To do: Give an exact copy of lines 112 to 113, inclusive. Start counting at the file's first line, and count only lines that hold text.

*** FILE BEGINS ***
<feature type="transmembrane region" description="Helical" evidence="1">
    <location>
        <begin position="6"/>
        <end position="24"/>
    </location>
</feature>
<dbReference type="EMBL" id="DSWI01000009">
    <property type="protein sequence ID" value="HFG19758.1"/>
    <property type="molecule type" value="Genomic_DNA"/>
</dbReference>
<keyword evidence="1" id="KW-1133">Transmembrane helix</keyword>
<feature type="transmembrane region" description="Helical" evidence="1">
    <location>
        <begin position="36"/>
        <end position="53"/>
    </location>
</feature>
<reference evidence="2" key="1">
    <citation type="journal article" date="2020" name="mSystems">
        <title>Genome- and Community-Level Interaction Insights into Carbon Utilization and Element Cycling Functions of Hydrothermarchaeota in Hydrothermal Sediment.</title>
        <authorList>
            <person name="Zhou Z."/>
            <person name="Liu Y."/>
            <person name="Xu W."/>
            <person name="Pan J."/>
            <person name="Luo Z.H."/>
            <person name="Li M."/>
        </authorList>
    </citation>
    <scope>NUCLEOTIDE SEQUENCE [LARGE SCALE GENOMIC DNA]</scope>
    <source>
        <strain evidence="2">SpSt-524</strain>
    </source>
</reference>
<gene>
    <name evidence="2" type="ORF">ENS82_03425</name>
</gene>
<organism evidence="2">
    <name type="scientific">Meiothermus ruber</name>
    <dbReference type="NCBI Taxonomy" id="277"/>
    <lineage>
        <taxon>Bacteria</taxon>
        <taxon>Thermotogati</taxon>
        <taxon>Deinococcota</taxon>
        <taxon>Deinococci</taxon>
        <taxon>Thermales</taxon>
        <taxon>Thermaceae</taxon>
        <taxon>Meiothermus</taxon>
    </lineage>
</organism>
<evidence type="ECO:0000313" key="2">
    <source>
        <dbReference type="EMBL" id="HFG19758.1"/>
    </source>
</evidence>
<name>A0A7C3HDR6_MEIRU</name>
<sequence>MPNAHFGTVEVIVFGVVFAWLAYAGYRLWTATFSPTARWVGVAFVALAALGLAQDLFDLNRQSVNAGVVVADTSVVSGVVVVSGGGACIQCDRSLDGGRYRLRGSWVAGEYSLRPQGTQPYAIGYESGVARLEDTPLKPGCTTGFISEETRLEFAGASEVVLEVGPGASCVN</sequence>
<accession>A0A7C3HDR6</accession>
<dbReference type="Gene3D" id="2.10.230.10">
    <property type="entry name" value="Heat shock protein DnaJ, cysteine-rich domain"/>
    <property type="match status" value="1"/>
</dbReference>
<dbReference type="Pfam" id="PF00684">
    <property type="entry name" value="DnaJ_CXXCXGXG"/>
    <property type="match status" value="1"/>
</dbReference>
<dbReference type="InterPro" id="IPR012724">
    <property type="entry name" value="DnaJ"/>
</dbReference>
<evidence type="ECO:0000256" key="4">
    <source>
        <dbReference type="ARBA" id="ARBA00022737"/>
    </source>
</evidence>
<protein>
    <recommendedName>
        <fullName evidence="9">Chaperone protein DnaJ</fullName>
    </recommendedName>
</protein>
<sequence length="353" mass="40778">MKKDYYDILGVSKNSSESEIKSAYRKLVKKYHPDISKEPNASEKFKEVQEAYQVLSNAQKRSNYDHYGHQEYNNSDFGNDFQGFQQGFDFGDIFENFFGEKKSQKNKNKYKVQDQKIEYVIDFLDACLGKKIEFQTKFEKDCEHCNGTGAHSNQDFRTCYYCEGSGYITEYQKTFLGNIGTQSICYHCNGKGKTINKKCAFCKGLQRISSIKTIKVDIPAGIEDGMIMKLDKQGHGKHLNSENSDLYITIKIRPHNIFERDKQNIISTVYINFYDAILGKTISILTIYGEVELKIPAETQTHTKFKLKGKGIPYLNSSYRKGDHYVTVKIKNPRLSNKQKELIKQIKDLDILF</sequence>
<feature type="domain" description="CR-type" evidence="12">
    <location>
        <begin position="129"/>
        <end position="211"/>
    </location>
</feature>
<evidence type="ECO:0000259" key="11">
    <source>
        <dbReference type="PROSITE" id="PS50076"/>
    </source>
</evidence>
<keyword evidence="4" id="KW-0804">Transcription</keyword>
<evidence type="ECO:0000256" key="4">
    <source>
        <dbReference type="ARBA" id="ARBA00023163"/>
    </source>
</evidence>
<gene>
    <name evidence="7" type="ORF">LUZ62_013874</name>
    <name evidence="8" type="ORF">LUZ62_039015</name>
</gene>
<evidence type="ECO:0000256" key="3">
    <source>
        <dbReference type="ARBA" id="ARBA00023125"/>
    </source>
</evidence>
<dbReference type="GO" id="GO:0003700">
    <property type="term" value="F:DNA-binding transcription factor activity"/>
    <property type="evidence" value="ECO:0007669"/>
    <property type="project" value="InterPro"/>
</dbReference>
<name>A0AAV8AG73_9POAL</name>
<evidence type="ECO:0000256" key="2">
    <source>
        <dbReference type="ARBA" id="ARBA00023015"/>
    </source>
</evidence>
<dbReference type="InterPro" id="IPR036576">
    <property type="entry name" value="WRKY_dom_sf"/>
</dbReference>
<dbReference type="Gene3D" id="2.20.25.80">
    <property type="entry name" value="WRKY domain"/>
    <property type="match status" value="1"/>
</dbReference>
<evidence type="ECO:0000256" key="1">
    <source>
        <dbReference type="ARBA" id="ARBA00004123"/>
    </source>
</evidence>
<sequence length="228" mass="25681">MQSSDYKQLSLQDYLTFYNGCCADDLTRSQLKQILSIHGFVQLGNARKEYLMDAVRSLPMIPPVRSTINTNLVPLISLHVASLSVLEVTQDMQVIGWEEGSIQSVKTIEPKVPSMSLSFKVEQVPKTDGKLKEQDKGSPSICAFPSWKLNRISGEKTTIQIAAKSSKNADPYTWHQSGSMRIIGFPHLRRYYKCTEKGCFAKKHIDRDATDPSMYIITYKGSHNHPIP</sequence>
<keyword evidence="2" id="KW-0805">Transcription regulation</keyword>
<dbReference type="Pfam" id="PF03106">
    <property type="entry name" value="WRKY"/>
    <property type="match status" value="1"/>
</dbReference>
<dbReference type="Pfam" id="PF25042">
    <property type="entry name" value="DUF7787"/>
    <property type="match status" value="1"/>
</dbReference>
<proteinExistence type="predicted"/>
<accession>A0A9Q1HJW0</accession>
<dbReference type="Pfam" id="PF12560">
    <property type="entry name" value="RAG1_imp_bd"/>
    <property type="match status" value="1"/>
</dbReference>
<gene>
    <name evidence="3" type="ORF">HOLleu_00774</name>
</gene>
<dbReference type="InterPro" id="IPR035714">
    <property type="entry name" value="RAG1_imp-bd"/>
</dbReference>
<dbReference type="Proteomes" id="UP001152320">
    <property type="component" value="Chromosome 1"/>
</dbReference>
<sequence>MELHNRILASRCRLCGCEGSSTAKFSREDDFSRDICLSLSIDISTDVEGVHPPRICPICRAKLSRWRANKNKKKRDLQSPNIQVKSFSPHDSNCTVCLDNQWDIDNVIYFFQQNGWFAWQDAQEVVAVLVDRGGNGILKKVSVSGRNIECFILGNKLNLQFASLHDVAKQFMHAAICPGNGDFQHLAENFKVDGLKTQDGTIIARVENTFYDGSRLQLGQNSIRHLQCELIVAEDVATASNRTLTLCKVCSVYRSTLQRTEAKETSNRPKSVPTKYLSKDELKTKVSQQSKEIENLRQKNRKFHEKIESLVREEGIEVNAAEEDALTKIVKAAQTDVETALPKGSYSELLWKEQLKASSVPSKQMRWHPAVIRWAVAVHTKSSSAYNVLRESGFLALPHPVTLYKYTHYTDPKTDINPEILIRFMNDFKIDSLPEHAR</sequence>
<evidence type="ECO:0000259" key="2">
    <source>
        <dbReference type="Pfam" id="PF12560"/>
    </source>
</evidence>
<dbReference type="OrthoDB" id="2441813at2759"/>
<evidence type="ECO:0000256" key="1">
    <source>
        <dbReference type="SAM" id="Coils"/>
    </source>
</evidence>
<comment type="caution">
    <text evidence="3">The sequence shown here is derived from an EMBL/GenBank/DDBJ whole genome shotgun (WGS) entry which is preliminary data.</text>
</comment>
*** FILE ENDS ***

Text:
<name>A0AAV8AG73_9POAL</name>
<evidence type="ECO:0000256" key="2">